Never Make Your Business’ Website Content All About You

August 1, 2015

Web_Content_Not_About_You


Whether you are redesigning your website, or trying your hardest to keep it updated and relevant to your audience, your work will always come down to content and design.


You might have some design elements to shift around a bit. Maybe you want to do a little A/B testing to see how people respond when your big content offer has new imagery or color. Design tweaks can go a long way in enhancing the effectiveness of your site.


Your content, however, is the true powerhouse of your site. It keeps going after your office has closed its doors for the day, always educating your audience about your business and the solutions you can provide them.


Despite its importance, content can sometimes be overlooked, or worse, it can be one long, wordy declaration to how amazing your company is.


Not long ago, our very own Quinn Tanner wrote a bold blog on why you shouldn’t blog about yourself. Now, I would like to show you why you should never focus your company’s website on your company alone.


Because, in the end, it’s all about your audience.


Your Website Isn’t Your Biography

A website isn’t a brochure, and it should definitely not be centered all on your company and nothing else. Or at least it shouldn’t if you want it to be successful. And your website is definitely not a book in that you never want to leave out the most important information for last. Give your audience the good stuff right away, and don’t make them dig for it.


This is 1000% true for your homepage, above all other pages.


It takes only .05 seconds for a visitor to form an opinion about your site – and your company. Knowing that, why wouldn’t you optimize your website – especially your homepage – to get straight to the point?


Don’t waste time overwhelming your audience with facts and history lessons. Tell them why they bothered to come to your site. Tell them you have a solution to their problem – you have an offer worth their time.


Smashing Magazine has a fantastic article that talks about this and other ways that your web content is failing. Their suggestion is setting word limits. For instance, if you are trying to promote your latest product, rather than writing a list of the product’s features, just pick one or two key features, write a few words on the benefits, and then create a more elaborate explanation of the experience.


Because, in all of this, the feature is just a fact about the product, the benefit just shows why this fact makes the product great, but the experience is why your audience needs it right now to solve their own problem.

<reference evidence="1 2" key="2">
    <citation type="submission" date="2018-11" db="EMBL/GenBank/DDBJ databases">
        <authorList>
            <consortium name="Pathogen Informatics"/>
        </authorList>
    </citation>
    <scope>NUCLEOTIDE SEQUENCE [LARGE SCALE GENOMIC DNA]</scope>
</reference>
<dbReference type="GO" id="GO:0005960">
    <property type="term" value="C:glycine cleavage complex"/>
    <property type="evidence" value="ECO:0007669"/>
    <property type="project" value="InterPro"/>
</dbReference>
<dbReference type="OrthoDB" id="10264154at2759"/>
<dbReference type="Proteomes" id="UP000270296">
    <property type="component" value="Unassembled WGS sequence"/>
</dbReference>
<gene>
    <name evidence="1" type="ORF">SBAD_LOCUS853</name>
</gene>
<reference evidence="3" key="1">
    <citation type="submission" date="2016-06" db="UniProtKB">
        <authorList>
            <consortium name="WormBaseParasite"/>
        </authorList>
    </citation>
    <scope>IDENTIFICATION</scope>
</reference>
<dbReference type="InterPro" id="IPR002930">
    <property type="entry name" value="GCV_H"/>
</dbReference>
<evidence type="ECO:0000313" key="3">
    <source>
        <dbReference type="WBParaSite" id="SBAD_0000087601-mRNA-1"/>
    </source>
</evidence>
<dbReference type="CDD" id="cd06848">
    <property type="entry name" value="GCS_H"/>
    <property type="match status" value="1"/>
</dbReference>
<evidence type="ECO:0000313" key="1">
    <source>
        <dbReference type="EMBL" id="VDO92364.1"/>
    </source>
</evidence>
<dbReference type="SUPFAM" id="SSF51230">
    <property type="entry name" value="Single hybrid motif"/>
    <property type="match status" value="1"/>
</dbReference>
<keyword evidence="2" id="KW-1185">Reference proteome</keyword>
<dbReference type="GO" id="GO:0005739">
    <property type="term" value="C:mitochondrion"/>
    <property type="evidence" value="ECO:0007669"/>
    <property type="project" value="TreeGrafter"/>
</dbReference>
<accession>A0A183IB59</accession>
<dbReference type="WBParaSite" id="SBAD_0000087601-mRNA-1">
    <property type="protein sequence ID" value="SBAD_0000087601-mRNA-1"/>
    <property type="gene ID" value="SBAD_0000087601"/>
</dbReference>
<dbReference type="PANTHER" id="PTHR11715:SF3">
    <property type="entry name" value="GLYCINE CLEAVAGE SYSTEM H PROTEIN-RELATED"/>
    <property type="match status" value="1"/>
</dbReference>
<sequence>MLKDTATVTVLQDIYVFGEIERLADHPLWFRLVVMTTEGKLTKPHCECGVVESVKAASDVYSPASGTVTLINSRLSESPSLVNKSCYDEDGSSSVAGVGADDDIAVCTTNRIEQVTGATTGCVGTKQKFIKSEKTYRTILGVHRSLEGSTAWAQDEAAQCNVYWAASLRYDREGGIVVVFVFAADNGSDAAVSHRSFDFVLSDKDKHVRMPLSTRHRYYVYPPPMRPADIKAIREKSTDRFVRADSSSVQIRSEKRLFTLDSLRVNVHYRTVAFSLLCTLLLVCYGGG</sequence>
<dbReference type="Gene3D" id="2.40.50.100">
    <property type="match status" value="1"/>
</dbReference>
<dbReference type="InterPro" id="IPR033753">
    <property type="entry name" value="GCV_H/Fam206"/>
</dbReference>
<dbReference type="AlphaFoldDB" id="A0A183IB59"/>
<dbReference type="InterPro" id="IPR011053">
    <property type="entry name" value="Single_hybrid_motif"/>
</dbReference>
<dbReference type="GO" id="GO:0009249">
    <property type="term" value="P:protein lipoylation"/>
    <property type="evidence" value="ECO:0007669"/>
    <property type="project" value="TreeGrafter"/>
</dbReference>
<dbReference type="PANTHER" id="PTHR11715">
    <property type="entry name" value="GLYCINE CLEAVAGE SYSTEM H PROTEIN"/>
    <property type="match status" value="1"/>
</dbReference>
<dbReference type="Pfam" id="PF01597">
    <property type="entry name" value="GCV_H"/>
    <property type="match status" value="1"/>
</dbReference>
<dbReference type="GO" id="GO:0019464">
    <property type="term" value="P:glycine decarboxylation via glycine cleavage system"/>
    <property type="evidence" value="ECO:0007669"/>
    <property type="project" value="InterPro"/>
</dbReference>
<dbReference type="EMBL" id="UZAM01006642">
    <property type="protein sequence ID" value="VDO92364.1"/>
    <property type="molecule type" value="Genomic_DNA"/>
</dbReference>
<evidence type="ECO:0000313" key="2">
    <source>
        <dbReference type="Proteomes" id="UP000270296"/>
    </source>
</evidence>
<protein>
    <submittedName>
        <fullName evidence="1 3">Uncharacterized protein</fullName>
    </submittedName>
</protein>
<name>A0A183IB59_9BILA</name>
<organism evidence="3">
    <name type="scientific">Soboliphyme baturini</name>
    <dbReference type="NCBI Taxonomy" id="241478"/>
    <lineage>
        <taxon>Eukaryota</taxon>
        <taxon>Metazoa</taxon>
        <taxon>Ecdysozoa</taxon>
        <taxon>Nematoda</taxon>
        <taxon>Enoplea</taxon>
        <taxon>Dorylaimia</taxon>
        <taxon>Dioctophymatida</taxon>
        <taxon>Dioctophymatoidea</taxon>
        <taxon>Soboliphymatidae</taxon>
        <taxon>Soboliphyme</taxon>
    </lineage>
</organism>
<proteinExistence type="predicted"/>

If you were planning on writing your company’s memoir on the site, think again. It pays to consider your audience personas and their needs.


Your Website Is How You Attract Leads

Give your audience what they are looking for – what they need. Help them to find the solutions to their problems.


You know who your audience is, so you should know what they want. Always create website content with your personas in mind. This will greatly affect the copy you create, as well as the overall layout and hierarchy of your site.


Maybe you need categories on your site to fit your personas, letting them know exactly where they can find the info they seek. Perhaps you need to cut that paragraph about cloud-computing in half. Your visitors will probably be skimming your site for pertinent information, so get right to the point.


KISSMetrics has some great tips on what makes for great content, but I love what they write on creating content that provides answers: “When people use a search engine, what they ultimately want is an answer, and it’s the search engine’s job to deliver that answer.”


Likewise, once they’ve Googled you and have found a link to your site, they are wondering how you could answer their question. And if you don’t give them what they want, they will simply go elsewhere for answers.


Once you begin to center your content around your audience, you are no longer just stealing the spotlight for yourself but are shining it back at visitors and how you can help them.


So, When Can I Talk About My Company?

Okay, yes, there are times when it’s okay to talk about yourself. But it’s all about moderation.


Yes, you should celebrate that award your company just earned. Here’s to our own clients who have been selected as Readers Choice winners for the Capital Gazette! And yes, people do want to read great testimonials and case studies. It’s not a bad thing to show your credibility and accreditation, just be careful that you don’t make it all about you.


Testimonials are good in that they show off your company, while also showcasing your clients. “About Us” or “Our Team” pages show the great people behind the brick walls of the company. And for those visitors who like digging around for company history, it’s nice to have a blurb about how your business came to be.


Just be mindful of not overwhelming visitors with info they might not have come looking for. Your business’ mission statement might not be best for the homepage, but that doesn’t mean it can’t be on your site. All in all, make your audience your focus. Just as with good SEO, put your personas at the forefront of your content creation and all good things will follow.


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